The Flying Troutmans by Miriam Toews

158243439501_sx140_sy225_sclzzzzzzz_The Flying Troutmans by Miriam Toews

Counterpoint, Berkeley & New York, 2009

The Flying Troutmans is a harrowing story with a light touch, about love and family and mental illness.

Hattie returns from a busted romance in Paris to rescue her sister’s kids as Mim has what might be her final breakdown.  Toews deals with mental illness in a way that comes off  as funny but also a bit hysterical, like drinking too much coffee and getting the shakes.  Anyone who has ever dealt with these issues knows the feeling but I’m not sure what I think about this, if it is too gimmicky.    Who is out of control here and why?  And yet parts of this novel are heart wrenchingly beautiful:

When she got  home our mother slept with her at night, in Mim’s bed, and sometimes I’d curl up at their feet or on the floor in front of her door so she wouldn’t run away.  When she was well enough to leave the house I’d follow her.  She’d walk for miles sometimes, never stopping at a friend’s place or a store or a park or anything at all, just walking, quickly, and staring at her feet or off into the middle distance. Page 143

The novel is about a road trip.   After Hattie takes Mim to the hospital she decides to take the kids, fifteen-year-old Logan and eleven-year-old  Thebes, to find their father somewhere in South Dakota.  They have a vague sense of where he might be, enough cash to last a while and a wild sense of freedom.   Toews’ strength lies in her deft  hand with dialogue:

Can I ask you a question? I said


How do you feel about this whole, you know, odyssey?


Like, this trip we’re on.  What are you thinking?

Um, I don’t know, He said. Fine?

Okay, but are you just saying that because you think that’s what I want to hear?

Uh, sort of…I guess…I don’t know.

So your sort of feeling fine and sort of feeling something other than fine?


And what’s the thing other than fine that you’re feeling?

I don’t know.

Well, is it scared? Or nervous?

I don’t know. Page126-127.

Brilliant, anyone who has ever tried to talk to a fifteen year old about how they’re feeling will recognize this exchange, or lack of exchange.  The road trip  is a wild one, very funny in parts, it reminds me of a darker version of  Little Miss Sunshine.  Toews really has an understanding of mania and depression and is a fine writer.

I liked this book but can’t say I loved it.  Somehow I keep thinking I’ve been tricked.   I do intend to give this author another try and read  A Complicated Kindness.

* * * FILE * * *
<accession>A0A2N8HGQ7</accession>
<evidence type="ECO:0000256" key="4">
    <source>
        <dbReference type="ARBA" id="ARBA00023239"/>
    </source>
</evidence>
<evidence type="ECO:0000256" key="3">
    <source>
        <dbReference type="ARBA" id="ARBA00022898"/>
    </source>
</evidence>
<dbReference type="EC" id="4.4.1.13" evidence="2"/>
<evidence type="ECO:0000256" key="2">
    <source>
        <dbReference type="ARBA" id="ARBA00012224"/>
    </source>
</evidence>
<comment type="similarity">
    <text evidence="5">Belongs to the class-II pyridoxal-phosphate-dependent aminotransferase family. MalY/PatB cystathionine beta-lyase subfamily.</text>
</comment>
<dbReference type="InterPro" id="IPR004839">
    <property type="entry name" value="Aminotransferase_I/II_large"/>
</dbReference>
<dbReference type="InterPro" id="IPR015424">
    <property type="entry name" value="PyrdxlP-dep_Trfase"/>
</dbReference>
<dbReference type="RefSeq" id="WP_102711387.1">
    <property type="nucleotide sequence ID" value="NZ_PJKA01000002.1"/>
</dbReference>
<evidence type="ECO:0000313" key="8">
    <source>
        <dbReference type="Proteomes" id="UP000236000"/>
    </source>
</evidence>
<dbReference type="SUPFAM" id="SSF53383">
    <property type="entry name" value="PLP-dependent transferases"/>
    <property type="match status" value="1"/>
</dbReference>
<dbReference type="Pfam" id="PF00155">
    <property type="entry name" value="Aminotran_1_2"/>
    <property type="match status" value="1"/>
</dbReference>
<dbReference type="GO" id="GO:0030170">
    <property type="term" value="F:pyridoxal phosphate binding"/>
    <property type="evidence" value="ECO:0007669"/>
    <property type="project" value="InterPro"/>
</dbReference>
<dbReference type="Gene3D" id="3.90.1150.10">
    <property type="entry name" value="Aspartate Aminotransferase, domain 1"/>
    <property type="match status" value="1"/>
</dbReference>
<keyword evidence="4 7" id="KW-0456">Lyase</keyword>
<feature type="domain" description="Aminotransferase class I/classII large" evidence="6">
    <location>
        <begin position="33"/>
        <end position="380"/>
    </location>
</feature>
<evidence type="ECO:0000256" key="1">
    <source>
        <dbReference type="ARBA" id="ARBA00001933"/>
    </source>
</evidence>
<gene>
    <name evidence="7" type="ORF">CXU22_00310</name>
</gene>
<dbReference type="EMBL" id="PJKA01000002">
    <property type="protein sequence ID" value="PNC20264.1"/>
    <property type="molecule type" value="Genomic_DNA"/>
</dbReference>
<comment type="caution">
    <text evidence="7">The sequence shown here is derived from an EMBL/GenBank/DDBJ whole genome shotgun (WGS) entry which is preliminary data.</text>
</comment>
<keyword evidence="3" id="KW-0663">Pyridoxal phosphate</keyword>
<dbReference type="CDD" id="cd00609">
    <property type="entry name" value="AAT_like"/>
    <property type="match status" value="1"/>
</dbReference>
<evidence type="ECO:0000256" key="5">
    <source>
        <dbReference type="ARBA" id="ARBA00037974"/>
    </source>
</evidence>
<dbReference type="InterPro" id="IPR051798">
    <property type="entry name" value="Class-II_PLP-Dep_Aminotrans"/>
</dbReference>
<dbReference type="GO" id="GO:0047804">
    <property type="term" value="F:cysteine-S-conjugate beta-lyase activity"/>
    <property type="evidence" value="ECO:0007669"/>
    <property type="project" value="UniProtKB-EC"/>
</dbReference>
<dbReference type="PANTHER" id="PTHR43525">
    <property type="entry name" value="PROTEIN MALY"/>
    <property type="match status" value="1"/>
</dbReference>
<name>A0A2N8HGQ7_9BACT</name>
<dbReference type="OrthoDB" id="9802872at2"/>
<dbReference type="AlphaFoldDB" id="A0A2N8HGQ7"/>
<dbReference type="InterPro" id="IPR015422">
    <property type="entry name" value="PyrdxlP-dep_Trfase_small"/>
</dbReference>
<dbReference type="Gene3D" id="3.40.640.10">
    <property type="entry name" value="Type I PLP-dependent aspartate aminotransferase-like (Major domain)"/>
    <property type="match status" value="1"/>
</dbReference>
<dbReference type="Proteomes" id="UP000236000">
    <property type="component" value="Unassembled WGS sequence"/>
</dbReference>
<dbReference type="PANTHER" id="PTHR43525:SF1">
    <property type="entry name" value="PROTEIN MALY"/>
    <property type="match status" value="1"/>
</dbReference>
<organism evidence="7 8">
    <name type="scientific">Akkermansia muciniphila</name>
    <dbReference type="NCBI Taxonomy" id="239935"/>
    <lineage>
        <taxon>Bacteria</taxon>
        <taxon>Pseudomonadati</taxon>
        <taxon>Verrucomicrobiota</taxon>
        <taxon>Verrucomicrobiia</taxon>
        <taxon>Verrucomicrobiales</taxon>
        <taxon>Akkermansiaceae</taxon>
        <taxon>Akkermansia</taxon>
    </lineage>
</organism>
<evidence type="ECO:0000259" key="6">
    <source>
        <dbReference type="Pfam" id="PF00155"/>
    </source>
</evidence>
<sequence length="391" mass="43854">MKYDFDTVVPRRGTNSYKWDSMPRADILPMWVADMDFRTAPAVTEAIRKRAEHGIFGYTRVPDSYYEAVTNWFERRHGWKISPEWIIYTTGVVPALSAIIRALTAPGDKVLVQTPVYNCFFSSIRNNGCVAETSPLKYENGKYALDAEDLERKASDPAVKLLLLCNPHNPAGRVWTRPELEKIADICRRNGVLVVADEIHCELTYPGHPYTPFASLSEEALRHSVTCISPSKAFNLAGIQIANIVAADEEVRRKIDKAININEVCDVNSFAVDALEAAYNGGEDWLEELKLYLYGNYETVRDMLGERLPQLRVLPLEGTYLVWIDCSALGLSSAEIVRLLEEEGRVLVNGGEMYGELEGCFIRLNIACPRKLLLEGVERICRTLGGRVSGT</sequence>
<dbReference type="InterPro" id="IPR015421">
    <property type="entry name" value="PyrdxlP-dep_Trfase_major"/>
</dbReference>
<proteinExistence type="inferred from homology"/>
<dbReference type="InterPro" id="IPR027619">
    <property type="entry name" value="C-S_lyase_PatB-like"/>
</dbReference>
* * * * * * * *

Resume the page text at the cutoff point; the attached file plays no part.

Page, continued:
Other reviews:

Both Eyes Book Blog

Literary License

Peeking Between the Pages


Filed under Review

8 responses to “The Flying Troutmans by Miriam Toews

  1. A fellow blogger at Three Dog Book Blog loved this book. She brings it up now and again, with love in her bloggy voice. So when I saw that you were going to review it, I got interested in hearing what you had to say. It sounds fascinating on many fronts…sometimes the best way to address such issues is with a little humor, huh?

  2. You know.. how you described your feelings for this book was exactly how I felt with A Complicated Kindness. I thought it was good and parts of it were precious, but (and that’s a big BUT).. there was something lacking somehow, why I can’t love it completely. I’m still iffy on if I want to read Troutmans. I’ll go back to your review later and think about it.

  3. I want to read this, I enjoy novels that deal with characters with mental or emotional illness. An Audience of Chairs by Joan Clark is the best thing I’ve read with this theme recently, as well as Tomato Girl by Jayne Pupek of course. I got a copy of A Complicated Kindness from Bookmooch recently and will probably start with that until I find a copy of this one. Thanks for your thoughts on this book.

  4. Little Miss Sunshine! Even with the flaws, I’m sold. And that exchange is indeed perfect.

  5. Thanks for linking my review. I’m going to add yours to mine also. This book was a strange one for me. I just thought it focused too much on this road trip and some of it seemed kind of out there. I would have liked to learn more about the sisters. I have been thinking about trying A Complicated Kindness but haven’t yet.

  6. Sandy – I agree that humor is very useful when writing about certain issues. If you read Troutmans I’d love to know what you think of it.

    Claire – I am going to try A Complicated Kindness at some point. Maybe Toews’ style just doesn’t click with some folks. I’d like to hear more of you thoughts about it.

    Nymeth – I’d love to know what you think of The Flying Troutmans when you read it.

    Darlene – You are welcome, Troutmans was strange for me, too. I guess I’m still trying to figure out what I really think about it.

  7. Pingback: Saturday Review of Books: April 18, 2009 at Semicolon

  8. Pingback: Review: The Flying Troutmans, Miriam Toews « Jenny's Books

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